Paint the town plaid: Dozens trek down to St. Paul for 9th annual Bemidji Day at the Capitol
ST. PAUL -- About 80 Bemidjians arose before dawn Wednesday to trek down to the Capitol Building in St. Paul for the ninth annual Bemidji Day at the Capitol.
After the hours-long bus drive down to the Twin Cities, the group split into teams of four to meet with legislators to sway their votes toward Bemidji. There were also larger-scale meetings where the plaid-clad amateur lobbyists got to meet with their local delegation to the Legislature, as well as Senate Majority Leader Tom Bakk and high-level members of Gov. Mark Dayton's administration.
The potential increase to the state minimum wage arose as a topic several times during the various question-and-answer sessions with leaders. A Bemidji Area Chamber of Commerce pamphlet distributed to legislators said the wage increase should not extend all the way to $9.50 an hour, and should not be indexed to inflation.
"Increasing the wage to $9.50 an hour is a radical increase, making Minnesota's minimum wage among the highest in the country, and higher than our neighboring states," the pamphlet said.
Bakk said a wage increase to $9.50 an hour for large businesses would pass this year, but indexing it to rise with inflation is a sticking point in the Senate.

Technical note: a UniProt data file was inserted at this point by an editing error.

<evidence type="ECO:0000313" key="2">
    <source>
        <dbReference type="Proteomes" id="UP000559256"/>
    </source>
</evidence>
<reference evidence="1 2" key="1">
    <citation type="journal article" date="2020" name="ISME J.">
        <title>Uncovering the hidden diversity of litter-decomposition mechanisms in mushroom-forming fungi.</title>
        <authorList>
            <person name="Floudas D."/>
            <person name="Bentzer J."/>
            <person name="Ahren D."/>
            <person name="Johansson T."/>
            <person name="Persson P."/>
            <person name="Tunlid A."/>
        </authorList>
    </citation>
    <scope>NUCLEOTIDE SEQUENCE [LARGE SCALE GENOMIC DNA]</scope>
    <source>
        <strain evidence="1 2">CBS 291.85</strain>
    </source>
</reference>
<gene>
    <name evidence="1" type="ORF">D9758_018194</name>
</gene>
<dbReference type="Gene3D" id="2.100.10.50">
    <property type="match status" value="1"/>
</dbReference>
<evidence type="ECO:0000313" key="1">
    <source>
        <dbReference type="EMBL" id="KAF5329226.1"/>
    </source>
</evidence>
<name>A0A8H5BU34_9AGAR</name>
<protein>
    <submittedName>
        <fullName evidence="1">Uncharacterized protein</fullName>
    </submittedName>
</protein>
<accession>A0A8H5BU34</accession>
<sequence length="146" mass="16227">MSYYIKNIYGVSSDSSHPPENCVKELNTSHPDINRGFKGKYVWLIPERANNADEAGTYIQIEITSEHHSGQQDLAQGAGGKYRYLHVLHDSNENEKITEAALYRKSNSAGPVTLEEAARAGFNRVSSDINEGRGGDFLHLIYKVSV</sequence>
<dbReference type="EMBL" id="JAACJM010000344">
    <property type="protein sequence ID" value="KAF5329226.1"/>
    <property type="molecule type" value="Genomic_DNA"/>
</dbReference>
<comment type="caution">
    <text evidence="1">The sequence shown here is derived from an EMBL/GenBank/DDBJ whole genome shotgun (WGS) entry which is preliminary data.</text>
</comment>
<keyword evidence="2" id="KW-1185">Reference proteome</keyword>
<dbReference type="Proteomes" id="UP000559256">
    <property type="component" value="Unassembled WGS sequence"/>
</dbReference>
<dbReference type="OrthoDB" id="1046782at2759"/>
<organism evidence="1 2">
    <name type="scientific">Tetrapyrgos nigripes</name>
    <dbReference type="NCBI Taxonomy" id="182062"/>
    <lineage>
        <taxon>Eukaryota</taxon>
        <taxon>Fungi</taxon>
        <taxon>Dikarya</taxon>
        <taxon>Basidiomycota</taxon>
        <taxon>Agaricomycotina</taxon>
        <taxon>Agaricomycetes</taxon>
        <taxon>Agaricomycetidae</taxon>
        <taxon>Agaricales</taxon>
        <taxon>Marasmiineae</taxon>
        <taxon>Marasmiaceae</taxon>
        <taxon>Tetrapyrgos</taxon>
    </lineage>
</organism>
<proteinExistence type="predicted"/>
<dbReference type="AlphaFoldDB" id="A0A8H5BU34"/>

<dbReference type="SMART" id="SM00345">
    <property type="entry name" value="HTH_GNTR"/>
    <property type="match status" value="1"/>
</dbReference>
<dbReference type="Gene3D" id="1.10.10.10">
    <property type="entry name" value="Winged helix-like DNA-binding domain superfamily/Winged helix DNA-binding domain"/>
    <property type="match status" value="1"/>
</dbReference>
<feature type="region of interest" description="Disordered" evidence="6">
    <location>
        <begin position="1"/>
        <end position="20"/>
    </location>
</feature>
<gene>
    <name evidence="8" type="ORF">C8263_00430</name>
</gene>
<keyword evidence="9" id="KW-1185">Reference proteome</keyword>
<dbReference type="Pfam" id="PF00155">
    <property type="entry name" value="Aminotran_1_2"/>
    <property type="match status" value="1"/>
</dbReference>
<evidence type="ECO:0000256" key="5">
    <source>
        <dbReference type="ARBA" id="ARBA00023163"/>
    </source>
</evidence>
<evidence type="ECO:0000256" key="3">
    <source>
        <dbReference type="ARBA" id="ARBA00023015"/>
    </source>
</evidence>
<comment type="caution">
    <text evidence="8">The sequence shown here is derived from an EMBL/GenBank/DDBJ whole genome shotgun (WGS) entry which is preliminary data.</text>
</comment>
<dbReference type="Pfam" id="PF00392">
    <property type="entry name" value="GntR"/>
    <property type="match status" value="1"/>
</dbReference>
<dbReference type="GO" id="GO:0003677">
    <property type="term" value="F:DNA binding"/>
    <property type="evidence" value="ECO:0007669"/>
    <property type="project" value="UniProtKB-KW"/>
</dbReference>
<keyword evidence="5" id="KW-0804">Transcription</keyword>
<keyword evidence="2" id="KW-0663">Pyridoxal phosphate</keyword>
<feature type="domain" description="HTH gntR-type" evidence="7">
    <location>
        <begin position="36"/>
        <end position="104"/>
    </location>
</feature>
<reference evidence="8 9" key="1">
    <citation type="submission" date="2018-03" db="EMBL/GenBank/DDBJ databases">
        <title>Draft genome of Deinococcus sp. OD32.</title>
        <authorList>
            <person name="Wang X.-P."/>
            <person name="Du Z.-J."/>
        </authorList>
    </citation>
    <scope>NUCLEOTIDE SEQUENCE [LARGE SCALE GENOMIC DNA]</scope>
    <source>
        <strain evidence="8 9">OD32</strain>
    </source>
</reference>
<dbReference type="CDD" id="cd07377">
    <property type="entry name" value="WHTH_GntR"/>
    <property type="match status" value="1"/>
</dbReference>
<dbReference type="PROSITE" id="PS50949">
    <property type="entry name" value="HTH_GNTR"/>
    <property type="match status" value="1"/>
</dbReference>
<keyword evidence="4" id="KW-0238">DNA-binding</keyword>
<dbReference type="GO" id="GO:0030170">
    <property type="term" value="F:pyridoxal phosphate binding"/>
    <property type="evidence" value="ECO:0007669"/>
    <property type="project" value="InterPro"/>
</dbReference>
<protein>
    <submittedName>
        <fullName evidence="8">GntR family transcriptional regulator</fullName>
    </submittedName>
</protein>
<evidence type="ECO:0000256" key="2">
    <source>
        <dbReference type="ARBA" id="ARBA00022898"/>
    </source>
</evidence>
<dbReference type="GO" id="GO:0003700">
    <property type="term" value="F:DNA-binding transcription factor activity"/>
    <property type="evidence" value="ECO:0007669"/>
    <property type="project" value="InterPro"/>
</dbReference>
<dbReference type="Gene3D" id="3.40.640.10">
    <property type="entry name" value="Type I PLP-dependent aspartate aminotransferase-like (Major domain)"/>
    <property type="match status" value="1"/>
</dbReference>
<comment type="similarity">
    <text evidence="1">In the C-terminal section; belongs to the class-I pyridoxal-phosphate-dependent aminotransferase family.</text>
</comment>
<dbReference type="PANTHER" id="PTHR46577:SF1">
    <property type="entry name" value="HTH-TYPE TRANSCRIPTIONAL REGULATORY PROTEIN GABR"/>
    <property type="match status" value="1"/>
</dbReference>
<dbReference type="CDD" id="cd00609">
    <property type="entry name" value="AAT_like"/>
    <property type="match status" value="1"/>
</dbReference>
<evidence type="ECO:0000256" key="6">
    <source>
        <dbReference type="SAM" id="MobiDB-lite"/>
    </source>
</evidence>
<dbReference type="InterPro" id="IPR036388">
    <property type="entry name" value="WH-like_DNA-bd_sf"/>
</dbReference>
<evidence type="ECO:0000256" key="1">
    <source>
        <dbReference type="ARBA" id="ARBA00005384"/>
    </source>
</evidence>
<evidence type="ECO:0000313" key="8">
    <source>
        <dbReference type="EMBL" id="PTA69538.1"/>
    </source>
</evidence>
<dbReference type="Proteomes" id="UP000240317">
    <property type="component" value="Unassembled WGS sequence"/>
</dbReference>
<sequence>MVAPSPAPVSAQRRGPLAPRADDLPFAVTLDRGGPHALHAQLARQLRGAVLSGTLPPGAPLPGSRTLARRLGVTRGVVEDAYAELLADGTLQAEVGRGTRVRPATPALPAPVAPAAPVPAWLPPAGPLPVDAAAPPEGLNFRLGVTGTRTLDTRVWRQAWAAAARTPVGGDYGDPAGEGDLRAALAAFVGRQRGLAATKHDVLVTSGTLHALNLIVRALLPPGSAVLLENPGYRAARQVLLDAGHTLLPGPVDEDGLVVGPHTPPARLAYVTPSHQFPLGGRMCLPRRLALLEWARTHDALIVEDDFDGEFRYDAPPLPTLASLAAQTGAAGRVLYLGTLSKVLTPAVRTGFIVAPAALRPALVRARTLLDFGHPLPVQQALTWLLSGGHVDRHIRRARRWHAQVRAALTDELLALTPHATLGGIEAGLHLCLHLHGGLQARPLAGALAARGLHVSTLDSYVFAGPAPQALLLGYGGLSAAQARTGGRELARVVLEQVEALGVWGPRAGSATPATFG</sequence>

"The Senate does not want to do that," he said of indexing. "Labor is working very hard to get us to put inflation in the bill (but) the votes are just not there in the Senate."
In response to a question on why legislators chose $9.50 an hour, Katie Clark Sieben, commissioner of the state Department of Employment and Economic Development, said the number was based on analyses attempting to define what a living wage was for Minnesotans.
"We do know that wages have not kept with inflation," she said.
South shore grant money
Sen. Tom Saxhaug, DFL- Grand Rapids, also spoke to the group. He sits on the Lessard-Sams Outdoor Heritage Council, and appeared optimistic Bemidji could get a grant from the council to help clean up wood fragment pollution on the south shore of Lake Bemidji. The city hopes to clear the pollution in order to build a new city park and possibly a swimming beach.
Saxhaug said Lessard-Sams staff has already visited Bemidji and thinks the south shore application has "great potential." He compared the south shore cleanup project to a similar project at St. Louis Bay near Duluth, which received millions of dollars in state funding.
"I see that both sides of the area that you're going to develop as a beach have a lot of the same potential," he said.